Thank you. Kathleen?
I’d echo that from Mark as well. If you’re in the tenure-line faculty, at least Swarthmore is very committed to you. I know there are other places that have visitors or adjuncts that the funding lines aren’t always there for those positions, but if you’re in a tenure line, I think you have a pretty good shot at staying.
OK, the last question. I’m sure you’re ready for it. How do you think the job market will be after the pandemic?
Uncertain. But I would stay hopeful because you never know exactly what’s going to happen, and you always prepare yourself because there’s lots of things… I’ve been constantly thinking lately about seeing a silver lining in what’s going on. So we can’t do a lot of things we did before, but you can develop your online teaching, which could be very important for the ongoing job market. Keep doing the best research and teaching you can possibly do. So there’s currently a lot of job freezes, but you’ve got to stay hopeful and just look for opportunities.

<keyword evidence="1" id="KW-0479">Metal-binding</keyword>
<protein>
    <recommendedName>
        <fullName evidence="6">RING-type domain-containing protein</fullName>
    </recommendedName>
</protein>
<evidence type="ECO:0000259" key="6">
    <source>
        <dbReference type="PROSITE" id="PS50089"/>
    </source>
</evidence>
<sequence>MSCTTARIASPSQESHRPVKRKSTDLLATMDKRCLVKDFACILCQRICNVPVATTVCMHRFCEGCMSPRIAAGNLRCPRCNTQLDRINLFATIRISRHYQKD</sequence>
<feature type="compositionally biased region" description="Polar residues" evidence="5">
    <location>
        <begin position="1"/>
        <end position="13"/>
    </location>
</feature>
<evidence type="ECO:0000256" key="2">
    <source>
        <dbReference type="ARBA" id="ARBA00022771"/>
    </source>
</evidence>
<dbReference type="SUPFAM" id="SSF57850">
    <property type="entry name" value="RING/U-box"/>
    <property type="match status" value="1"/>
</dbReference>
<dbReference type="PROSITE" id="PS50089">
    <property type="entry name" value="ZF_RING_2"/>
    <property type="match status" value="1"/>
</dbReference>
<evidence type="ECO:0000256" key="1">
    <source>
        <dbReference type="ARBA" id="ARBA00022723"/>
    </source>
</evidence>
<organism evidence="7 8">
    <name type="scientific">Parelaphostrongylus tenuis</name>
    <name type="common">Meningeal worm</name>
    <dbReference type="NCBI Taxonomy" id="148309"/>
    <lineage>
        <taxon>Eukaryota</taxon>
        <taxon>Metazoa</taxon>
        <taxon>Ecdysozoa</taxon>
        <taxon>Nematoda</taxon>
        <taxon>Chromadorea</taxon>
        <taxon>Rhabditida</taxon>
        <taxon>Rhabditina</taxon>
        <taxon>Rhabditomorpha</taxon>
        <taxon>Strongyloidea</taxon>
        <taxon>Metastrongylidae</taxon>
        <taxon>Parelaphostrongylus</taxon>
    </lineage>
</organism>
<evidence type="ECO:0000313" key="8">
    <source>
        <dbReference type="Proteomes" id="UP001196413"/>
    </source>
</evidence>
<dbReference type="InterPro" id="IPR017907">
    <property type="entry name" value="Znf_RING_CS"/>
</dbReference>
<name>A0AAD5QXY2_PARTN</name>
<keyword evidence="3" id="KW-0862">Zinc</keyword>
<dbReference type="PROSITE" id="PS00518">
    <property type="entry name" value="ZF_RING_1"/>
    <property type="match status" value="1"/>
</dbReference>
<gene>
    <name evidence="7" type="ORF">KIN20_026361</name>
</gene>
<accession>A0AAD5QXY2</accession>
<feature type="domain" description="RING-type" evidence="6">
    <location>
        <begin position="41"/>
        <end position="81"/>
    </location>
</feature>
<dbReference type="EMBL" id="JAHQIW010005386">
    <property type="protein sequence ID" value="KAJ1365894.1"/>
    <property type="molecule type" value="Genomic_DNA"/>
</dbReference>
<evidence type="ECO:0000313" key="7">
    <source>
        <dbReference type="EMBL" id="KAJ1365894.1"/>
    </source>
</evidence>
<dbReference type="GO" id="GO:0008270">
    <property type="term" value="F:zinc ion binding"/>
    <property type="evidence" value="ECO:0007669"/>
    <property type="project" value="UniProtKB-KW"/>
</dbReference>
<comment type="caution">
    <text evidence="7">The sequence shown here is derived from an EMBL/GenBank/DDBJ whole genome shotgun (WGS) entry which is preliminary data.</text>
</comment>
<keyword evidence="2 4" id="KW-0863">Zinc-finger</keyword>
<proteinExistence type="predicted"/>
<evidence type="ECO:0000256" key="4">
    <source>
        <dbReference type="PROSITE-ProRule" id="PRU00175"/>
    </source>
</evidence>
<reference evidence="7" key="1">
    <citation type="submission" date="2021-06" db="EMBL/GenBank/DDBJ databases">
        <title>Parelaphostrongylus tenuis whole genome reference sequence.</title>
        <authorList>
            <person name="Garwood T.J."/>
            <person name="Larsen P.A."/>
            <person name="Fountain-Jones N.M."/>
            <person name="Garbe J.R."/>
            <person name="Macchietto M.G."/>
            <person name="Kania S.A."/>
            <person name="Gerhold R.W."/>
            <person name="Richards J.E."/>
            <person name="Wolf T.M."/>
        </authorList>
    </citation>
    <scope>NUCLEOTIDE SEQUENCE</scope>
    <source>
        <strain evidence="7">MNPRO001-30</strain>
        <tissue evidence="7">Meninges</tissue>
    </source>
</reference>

Amen to that.
All right. Well, I would add to that by sharing an observation. Just like the stock market, what goes down always goes up. I think the job market after freeze there will be a day to be unfrozen. So with that, I would like to thank both of our outstanding speakers and thank all of you who participated. I hope the discussion was very enlightening and very useful to you. Have a great day.
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8/9/2021 11:40 AM